Infinite joys of San Francisco: an ode to being alive



Cycling to witness the sunset near Napa, suburban California (20th August 2017)

9th September 2017


Suburban California, United States

As I sit here braiding words and sentences from the symphonies of my heart, I care little for the limitations of language or grammar which actively suffocate me, or the worst monster of all: the writer’s block when I try to write to please an audience.

At 19 years of age, I look back to 9th September 2016- exactly a year ago, and I realize my life isn’t remotely like what I envisioned for myself; to be kissed by the coastal winds of California, to sip Latvian tea made with handpicked herbs, to hear tales of Guatemala at midnight with my head resting on a pillow with Alaska’s northern lights while a box of Turkish delights from Serbia sits comfortably on my study desk; these would be the very details of my wildest imaginations never braiding themselves into reality.

But I’m not here to talk about stories of joy and sorrows delivered to me by magical individuals from across oceans; I want to share exactly why, amidst the extraordinary, I choose to talk about the ordinary but wonderful things so many easily dismiss as mundane.

As I sit here on a dining chair in this cozy small house, with no sound except that of my own gentle breathing and the keyboard as my fingers glide across it, my mind goes back to what my dear friend told me: “When I experience new things, I feel a similar enthusiasm as you,” he said with glimmering eyes and a beautiful smile. I instantly thought of the first time he taught me how to ride a bicycle, how to inflate a flat tire, to wade through a lake twice as salty as the sea and laugh at the white dust that formed on our shoes when the water dried. I thought about when we were cycling to witness the sunset, with him yelling “You’re doing so well! Keep going, you can do this!” right behind me even though I fell thrice.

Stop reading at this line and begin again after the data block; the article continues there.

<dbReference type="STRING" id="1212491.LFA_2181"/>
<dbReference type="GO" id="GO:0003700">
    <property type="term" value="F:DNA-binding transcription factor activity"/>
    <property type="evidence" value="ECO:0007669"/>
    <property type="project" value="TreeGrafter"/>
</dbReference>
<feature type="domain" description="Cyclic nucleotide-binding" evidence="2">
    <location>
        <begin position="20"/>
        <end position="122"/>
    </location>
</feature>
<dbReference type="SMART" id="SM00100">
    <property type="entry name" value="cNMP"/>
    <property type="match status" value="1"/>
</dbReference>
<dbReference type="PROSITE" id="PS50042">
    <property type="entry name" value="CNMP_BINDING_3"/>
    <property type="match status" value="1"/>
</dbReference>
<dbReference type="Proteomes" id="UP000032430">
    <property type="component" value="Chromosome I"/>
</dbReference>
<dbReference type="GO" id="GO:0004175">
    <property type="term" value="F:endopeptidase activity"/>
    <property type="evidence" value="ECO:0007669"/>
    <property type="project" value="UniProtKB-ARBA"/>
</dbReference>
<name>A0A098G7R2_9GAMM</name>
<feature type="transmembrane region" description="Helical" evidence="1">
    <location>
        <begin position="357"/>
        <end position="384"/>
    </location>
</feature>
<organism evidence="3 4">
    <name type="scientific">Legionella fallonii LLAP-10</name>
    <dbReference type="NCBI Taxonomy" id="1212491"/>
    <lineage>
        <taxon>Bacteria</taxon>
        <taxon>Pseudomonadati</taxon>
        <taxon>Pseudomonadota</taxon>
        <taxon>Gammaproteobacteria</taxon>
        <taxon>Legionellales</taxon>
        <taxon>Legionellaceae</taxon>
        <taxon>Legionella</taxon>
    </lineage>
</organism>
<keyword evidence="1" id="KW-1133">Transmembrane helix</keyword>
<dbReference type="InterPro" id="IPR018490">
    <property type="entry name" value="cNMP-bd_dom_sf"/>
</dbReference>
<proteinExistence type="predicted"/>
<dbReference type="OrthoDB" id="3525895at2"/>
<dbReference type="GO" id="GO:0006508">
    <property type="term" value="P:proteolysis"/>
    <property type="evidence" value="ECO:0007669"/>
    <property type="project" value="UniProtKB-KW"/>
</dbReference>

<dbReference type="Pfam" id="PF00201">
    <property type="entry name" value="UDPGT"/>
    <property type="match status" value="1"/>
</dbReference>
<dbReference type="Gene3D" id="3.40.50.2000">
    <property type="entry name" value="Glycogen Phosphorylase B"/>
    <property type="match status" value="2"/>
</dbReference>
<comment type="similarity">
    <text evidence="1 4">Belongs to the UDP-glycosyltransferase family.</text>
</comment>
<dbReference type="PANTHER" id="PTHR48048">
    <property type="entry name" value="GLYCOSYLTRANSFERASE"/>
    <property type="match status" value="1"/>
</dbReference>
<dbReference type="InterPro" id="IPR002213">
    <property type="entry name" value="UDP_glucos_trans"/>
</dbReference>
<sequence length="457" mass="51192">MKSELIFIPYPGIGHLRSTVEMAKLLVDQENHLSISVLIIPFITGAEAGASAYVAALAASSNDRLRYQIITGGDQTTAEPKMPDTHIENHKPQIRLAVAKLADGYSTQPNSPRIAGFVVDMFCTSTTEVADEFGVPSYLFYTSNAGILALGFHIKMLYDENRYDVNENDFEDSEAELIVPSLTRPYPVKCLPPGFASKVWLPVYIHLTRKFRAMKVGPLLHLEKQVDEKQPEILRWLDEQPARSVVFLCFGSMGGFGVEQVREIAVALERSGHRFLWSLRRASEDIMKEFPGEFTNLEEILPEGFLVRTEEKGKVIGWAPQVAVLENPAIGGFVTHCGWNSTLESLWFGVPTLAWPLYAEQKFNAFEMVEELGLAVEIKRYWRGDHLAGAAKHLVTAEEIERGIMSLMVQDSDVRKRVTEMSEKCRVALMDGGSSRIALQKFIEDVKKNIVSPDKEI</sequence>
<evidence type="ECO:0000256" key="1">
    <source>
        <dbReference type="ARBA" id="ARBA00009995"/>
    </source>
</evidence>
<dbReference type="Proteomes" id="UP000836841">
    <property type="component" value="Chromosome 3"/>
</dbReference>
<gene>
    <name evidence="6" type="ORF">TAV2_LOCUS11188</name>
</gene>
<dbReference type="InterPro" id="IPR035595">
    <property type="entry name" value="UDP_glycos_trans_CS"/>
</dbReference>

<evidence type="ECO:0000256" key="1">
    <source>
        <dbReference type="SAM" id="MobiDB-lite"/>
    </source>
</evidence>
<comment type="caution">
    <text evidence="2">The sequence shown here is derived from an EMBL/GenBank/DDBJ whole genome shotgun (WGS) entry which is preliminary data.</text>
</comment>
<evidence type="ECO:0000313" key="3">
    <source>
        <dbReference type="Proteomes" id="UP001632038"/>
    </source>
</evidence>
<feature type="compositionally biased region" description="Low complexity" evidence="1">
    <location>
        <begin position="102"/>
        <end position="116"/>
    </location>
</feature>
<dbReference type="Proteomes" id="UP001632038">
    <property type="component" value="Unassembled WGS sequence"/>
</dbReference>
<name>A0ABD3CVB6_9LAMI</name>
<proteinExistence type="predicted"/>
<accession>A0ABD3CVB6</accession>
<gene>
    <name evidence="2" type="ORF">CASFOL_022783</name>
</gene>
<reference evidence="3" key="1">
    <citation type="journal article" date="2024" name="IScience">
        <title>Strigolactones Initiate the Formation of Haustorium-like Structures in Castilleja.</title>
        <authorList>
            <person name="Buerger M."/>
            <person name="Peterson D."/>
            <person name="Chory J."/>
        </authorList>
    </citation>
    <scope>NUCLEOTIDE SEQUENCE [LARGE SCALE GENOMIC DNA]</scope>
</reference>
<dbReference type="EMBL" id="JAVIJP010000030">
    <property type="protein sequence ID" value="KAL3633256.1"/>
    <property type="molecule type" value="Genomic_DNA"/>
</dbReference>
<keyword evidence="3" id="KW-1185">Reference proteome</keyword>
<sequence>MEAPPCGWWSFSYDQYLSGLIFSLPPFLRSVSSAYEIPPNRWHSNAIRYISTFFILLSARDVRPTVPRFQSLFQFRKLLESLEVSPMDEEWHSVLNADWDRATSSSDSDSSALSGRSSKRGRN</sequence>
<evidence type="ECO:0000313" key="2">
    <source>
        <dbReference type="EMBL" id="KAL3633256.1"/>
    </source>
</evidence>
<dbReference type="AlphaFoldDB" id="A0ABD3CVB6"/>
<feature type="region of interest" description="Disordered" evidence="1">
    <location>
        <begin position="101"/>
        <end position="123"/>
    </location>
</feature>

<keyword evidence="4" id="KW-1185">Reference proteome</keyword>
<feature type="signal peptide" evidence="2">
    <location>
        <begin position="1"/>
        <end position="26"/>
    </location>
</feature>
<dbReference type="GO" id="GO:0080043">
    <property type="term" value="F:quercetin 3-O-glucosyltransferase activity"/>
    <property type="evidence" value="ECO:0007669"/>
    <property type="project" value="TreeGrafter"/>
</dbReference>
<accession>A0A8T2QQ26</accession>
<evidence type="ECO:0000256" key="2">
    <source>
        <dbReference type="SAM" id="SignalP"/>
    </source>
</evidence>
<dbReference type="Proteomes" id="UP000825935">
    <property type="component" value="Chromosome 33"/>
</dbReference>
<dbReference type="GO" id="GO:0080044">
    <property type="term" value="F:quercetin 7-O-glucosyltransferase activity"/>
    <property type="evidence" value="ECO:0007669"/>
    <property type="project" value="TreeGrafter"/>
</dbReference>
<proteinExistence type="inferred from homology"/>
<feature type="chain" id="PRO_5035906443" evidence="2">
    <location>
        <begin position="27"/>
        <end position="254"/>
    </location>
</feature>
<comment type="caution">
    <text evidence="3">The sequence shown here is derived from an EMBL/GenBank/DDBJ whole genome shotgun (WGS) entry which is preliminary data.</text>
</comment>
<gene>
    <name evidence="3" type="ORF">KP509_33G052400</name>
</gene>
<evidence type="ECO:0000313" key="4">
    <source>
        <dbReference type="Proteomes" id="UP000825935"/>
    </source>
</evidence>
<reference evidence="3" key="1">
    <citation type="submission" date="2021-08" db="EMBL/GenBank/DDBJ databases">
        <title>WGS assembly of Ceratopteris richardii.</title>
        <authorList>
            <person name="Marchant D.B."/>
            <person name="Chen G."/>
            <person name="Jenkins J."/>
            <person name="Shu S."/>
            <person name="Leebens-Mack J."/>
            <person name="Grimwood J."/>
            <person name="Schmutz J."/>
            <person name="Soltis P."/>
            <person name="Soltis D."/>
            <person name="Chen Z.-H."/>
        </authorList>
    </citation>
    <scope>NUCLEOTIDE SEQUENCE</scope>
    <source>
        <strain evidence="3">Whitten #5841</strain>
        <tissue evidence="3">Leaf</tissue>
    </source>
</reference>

Yes, I thought about the past three weeks, when I decided to properly learn cycling at 19 years of age. And right now, I am excited and happy because my dear friend is about to visit Berlin, a wonderful city for the first time in his life.

I must tell you one little secret: my dear friend is, in fact, my 53-year-old Uncle.

As I sit here on a dining chair, I recall the many moments I saw incredibly brave human beings in my own age group sit bored and idle because they believed that they had experienced the joy and excitement of every new thing already. I laugh, because I believe that too at times, even though just over two years ago, different people wearing similar cuff buttons would make me happy. I laugh again because I realize in two years, I’ve let my 19-year-old self feel like she’s 90 and cracking in every bone. It’s strange how many of my teenage friends feel like I do.

But now, I’m beginning to realize how young I am and how thrilling life can really be; not just in the trips to new places, but in the moments of sublime simplicity creeping between our high tides. Moments when a friend holds on to you after you’ve had a bad day, or offers to walk to follow the sunrise, just because. Moments when you sip a glass of water and feel absolute bliss, just because.

I am not there yet, but I want to be. I want to take over a thousand photographs of scenic Yosemite when I’m in my fifties, and experience bliss when I discover a sliding ruler at my favorite antique’s shop. Just like my Uncle.

And all of that begins when I am 19 and talking about ordinary but wonderful things so many easily dismiss as mundane.

Oh, and I am ending this abruptly because an ordinary adventure to the kitchen is calling me and I must tend to it immediately.

Yours sincerely,

Ezza Naveed Irfan

Dedicated to Uncle Hameed: Happy Birthday
Thank you for reminding me about the joys of being alive




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